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The Influence Spectrum: From Blogging to Academic Research

Let me use the occasion of Jay Greene's response to my earlier post to explain the differences between blogging and research, as I see it. Greene makes no distinction between the two activities, and is, as a result, skeptical about my anonymity. As he explained to me off-blog, "The same basic principles apply. They are both part of the spectrum of how people communicate ideas that may be related to policy decisions."

Blogs provide opinions, commentary, and analysis. Blogs are a place to discuss ideas, consider other points of view, and hear what a community of readers has to say. Blogging is great for testing out ideas, reflecting on the news of the day, and discussing and disseminating existing research. But bloggers don't do academic research. Academic research, in contrast, is subject to norms about method. The central norm in academic research is subjecting your work to the scrutiny of a critical community of scholars.

Undoubtedly, blogs, thinktank research, and academic research are "part of the spectrum of how people communicate ideas that may be related to policy decisions." But different levels of confidence should be assigned to different parts of that spectrum in educational policymaking. Below, from least to most credible:

1) Blogs: Blogging is free-form exchange, and the blogger is judged by the quality of his or her arguments and content by readers who seek out the blogger. Blogs are grassroots online communities where everyone, irrespective of their identity, is entitled to an opinion.

2) Thinktank research: Thinktank research is generally released without external review. The questions that are asked and the policy recommendations that are put forth are usually – but not always – tied to the stated objectives of the organization, which are sometimes ideological in nature. Thinktanks are well-funded and endowed with PR departments that publicize studies to policymakers and the media. As a result, thinktank research on education receives more attention than blogs and academic research in the media.

It is important to note that thinktanks do vary significantly in the extent to which they internally and externally review work before releasing it. They also vary in the extent to which they make their methods transparent enough that their analyses can be evaluated and replicated. Some thinktanks are more judicious than others about describing the implications of their work for policy and in spinning their findings. And some thinktanks don’t appear to sanction researchers when their studies are consistently discovered to be wrong. I imagine that other thinktanks would treat such a violation differently, because at the end of the day, these mistakes reflect poorly on the institution.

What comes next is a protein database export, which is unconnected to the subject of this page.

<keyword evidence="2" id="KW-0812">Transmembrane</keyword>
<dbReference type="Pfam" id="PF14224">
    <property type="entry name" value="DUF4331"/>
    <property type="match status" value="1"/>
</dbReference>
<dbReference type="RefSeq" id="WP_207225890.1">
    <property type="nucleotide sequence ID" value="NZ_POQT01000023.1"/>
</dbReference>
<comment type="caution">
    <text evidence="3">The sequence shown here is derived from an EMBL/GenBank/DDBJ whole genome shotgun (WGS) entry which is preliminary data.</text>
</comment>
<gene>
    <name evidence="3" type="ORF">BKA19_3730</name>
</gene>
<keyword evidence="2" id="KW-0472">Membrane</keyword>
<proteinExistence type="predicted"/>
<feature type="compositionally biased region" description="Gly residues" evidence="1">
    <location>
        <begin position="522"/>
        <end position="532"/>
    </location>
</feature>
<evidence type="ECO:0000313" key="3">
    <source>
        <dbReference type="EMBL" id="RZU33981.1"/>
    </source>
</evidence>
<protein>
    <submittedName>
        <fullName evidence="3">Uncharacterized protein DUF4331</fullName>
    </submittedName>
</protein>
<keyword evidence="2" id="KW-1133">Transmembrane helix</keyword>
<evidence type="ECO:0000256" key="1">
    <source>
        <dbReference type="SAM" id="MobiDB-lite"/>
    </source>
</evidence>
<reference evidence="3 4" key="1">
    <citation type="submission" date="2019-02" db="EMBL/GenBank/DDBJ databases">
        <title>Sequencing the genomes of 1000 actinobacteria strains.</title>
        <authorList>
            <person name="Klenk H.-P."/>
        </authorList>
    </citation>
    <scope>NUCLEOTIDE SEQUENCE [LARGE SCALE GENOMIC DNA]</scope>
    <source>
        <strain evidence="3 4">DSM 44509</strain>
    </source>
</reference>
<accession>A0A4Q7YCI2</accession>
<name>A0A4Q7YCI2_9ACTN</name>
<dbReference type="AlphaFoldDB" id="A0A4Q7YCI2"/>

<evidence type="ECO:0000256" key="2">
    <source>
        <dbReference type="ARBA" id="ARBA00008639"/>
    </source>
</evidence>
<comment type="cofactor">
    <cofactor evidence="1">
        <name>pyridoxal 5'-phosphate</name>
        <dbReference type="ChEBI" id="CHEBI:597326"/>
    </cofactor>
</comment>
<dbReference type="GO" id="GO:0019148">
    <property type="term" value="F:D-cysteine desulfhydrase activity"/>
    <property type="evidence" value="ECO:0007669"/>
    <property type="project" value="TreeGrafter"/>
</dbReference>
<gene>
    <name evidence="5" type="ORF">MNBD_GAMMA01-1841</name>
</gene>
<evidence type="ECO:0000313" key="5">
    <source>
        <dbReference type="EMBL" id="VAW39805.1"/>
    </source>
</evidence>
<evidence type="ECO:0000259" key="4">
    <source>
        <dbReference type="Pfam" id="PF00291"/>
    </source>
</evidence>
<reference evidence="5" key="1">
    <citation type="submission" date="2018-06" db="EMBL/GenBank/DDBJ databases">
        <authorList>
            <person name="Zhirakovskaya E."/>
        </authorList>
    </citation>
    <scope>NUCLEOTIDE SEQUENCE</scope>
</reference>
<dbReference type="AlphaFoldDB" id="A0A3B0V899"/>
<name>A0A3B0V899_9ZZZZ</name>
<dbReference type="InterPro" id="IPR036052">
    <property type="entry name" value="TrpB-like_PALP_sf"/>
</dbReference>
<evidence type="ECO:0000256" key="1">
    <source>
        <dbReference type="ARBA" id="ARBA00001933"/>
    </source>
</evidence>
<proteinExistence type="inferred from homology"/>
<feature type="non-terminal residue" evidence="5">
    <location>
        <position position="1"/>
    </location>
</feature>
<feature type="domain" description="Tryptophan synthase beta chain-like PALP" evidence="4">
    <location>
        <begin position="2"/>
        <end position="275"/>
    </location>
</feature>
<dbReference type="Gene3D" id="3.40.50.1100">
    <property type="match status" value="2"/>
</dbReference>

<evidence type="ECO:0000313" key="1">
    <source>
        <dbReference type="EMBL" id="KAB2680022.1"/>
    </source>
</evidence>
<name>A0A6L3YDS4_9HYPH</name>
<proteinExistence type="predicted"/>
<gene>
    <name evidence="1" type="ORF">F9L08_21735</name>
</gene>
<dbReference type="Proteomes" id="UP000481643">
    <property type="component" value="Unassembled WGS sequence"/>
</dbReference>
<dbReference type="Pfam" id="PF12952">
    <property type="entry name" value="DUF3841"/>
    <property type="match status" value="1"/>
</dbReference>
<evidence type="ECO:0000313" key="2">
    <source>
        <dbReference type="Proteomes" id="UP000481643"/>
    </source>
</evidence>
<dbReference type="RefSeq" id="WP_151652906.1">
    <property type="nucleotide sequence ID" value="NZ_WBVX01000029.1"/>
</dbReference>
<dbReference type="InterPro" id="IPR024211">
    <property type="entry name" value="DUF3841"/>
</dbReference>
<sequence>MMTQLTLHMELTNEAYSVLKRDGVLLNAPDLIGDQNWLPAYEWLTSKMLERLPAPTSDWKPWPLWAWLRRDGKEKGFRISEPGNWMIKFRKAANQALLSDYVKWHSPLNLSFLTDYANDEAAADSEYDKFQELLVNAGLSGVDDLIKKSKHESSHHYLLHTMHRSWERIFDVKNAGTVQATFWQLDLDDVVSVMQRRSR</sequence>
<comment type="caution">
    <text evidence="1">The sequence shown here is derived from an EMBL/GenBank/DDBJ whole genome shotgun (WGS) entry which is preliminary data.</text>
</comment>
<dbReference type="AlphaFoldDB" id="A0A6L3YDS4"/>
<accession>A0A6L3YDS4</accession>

3) Academic research: Academic research is intended to contribute to a body of scholarly knowledge, and is subject to thorough peer review and to norms of scholarly inquiry. Though it is often policy relevant, the primary audience for this research is a community of scholars, who judge the research not for its policy contributions but its innovativeness, rigor, and contributions to a body of literature.

But peer reviewers are human, too, and they come with their own set of biases; the idea of a search for truth immune to ideology is a fantasy. Academic research that is imperfect does get published. And people do make mistakes in their papers, both innocent and intentional. That's why one of the norms of scholarly inquiry is to replicate studies and to take caution in declaring that the case is closed on any issue. This can be thorny, because academic research communities are small and dense. Everyone knows everyone else, and the scholars that take on prominent colleagues, even when they are clearly wrong, can pay a handsome price. People also have personal relationships with mentors and colleagues, and sometimes we don’t challenge each other as much as we should.

For all of these reasons, peer review is double-blind. In practice, papers are submitted to conferences before they are submitted to journals. On more than one occasion, I have reviewed papers of scholars who have sat on the same conference panels that I have. But the academics whose work is under review do not know the identity of their reviewers (except when reviewers cry foul that their work wasn’t cited, and suggest references that give away their identity!), and this provides a countervailing force against the social dynamics that sometimes cloud our judgment. And with academic research, no study is taken as a "killer study," and Jeff Henig has advocated for the same in the policymaking arena. Rather, individual studies are put in context of a larger evidence base.

To be sure, I, and some other bloggers, will occasionally present and analyze data in our postings, with the goal of persuading readers of a point of view. When I do so, I provide links to the data, which are generally in the public domain. When these data are not publicly available, I have always extended an offer to my readers to request data from me, which they have often done. When these posts involve more than making figures using publicly available numbers, I also provide detail about what I've done, which is simple descriptive analysis that a competent Excel user can replicate.

But there's no pretense that this is peer-reviewed academic work. And let's be realistic: an anonymous blogger isn't shaping public policy. In equating the two, Greene either overstates the influence of this blog on education policy, or diminishes the contributions of his own work. Of course, if my postings lead readers to think differently about research and policy matters, then those readers may have an influence. I see this as a very different dynamic than with thinktank research, where, because the objective is to influence public policy directly through research, the researchers have a greater obligation to their audience to vet what they've done before taking it public.